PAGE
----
How Low Can Journalism Sink? Retailer Selling Blank Paper Where They Used to Sell Magazines

Here is the magazine rack at my local Fry's Electronics store.  They used to sell a huge array of magazines.  Now they are selling blank notebook paper and spiral notebooks


It is bad enough that magazines were seen as a poor enough product that they get replaced by a bunch of generic, low-value, presumably low-margin items.  But I find it especially ironic that periodicals have been replaced by blank bound paper.  It implies that the paper in the magazines had value but the writing on them somehow reduced that value, such that they would rather just sell paper that is blank.


  1. LucidFur:

    The subject signs are still there. "women's general" "automotive technology". Nice touch.

    Other than home and auto installations, there's really no point in having stores like this anymore.

  2. DaveK:

    I decided a few years back that Frys was on a downward death-spiral. When they went to the "as-seen-on-television" trinkets for a big chunk of their store, it was bad, but when another piece of floor space got taken up by dollar-store toiletries and other equally awful junk, I knew they were toast. It's just that the corpse doesn't know it's dead yet.

  3. Dan Wendlick:

    It's the divorce of the value of the information and the paper. The paper with printing does become worth less, or indeed worthless, as soon as the next issue of the magazine comes out. The bulk blank paper retains its value until it's printing. Then it's value is driven by the information content alone.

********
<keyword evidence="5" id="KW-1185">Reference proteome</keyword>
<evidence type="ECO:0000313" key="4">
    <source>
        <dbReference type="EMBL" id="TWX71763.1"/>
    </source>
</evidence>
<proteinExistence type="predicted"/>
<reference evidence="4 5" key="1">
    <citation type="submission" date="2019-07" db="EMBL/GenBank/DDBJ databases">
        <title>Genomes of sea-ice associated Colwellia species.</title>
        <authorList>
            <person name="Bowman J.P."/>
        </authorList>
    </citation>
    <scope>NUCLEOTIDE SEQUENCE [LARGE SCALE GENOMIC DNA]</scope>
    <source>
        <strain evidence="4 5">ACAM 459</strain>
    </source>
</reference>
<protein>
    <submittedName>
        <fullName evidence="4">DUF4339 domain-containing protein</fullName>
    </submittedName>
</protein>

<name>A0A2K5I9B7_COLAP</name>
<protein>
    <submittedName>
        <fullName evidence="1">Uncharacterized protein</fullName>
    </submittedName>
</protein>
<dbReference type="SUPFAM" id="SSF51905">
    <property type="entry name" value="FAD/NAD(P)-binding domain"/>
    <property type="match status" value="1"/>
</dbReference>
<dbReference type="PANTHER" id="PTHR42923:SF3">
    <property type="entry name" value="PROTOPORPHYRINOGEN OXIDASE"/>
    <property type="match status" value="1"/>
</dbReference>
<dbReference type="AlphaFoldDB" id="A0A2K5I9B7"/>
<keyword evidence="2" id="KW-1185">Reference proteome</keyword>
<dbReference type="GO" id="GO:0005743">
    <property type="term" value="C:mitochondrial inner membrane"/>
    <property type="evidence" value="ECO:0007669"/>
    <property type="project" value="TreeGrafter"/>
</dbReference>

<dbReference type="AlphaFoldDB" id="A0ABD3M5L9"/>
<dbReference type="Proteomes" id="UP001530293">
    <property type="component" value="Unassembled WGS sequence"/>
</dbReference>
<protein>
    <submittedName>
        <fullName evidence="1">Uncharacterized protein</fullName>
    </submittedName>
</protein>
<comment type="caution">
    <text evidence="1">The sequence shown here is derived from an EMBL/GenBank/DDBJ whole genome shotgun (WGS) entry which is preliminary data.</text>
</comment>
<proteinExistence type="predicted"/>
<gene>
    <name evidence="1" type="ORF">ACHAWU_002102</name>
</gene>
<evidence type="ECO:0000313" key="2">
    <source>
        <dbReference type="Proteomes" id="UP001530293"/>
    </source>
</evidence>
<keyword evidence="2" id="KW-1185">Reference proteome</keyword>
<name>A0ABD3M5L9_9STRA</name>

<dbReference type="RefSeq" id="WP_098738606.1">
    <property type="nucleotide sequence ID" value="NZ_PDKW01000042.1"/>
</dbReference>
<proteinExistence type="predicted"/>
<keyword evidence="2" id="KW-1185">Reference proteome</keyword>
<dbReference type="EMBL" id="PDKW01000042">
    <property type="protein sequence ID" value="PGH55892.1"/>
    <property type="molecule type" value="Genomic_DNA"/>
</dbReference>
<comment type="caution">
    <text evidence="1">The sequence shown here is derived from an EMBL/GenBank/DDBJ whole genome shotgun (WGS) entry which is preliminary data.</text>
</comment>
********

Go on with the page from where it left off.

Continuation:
Electronic distribution has made the paper optional in distributing the information.

  4. J K Brown:

    A couple of quote that seem to reveal:

    In the precapitalistic ages writing was an unremunerative art. Blacksmiths and shoemakers could make a living, but authors could not. Writing was a liberal art, a hobby, but not a profession. It was a noble pursuit of wealthy people, of kings, grandees and statesmen, of patricians and other gentlemen of independent means. It was practiced in spare time by bishops and monks, university teachers and soldiers. The penniless man whom an irresistible impulse prompted to write had first to secure some source of revenue other than authorship.
    --Mises, Ludwig von (2010-12-23). The Anti-Capitalistic Mentality (LvMI) (pp. 26-27). Ludwig von Mises Institute. Kindle Edition

    That there was money to be made nevertheless by the sharp presentation of facts, and particularly of facts about America, was shown by the growing success of Time an expertly edited, newsy, and withal irreverent (though not at all radical) weekly and its younger sister Fortune (founded in 1930), which although edited by liberals for the benefit chiefly of the rich, developed such a brilliant technical team-research and team-authorship and trimmed its sails so skillfully to the winds of conservatism that it not only became a mine of factual material for future historians but subtly broadened reactionary minds. None of the other periodical successes of the decade promised to have so acute an effect upon the status of the writer as this adventure in writing a magazine inside the office; there were those who saw in it a threat of extinction to the free-lance journalist, a threat of the coming of the day when the magazine writer would have to look for an office job or be shut out from publication.
    -- Frederick Allen Lewis, 'Since Yesterday: The 1930s in America'

  5. Bill Drissel:

    What's a magazine (newspaper), Daddy?

  6. Ward Chartier:

    Fry's is inviting wannabe journos to write their own magazines by offering blank paper.

  7. SineWaveII:

    That really is an excellent metaphor for the state of modern print media.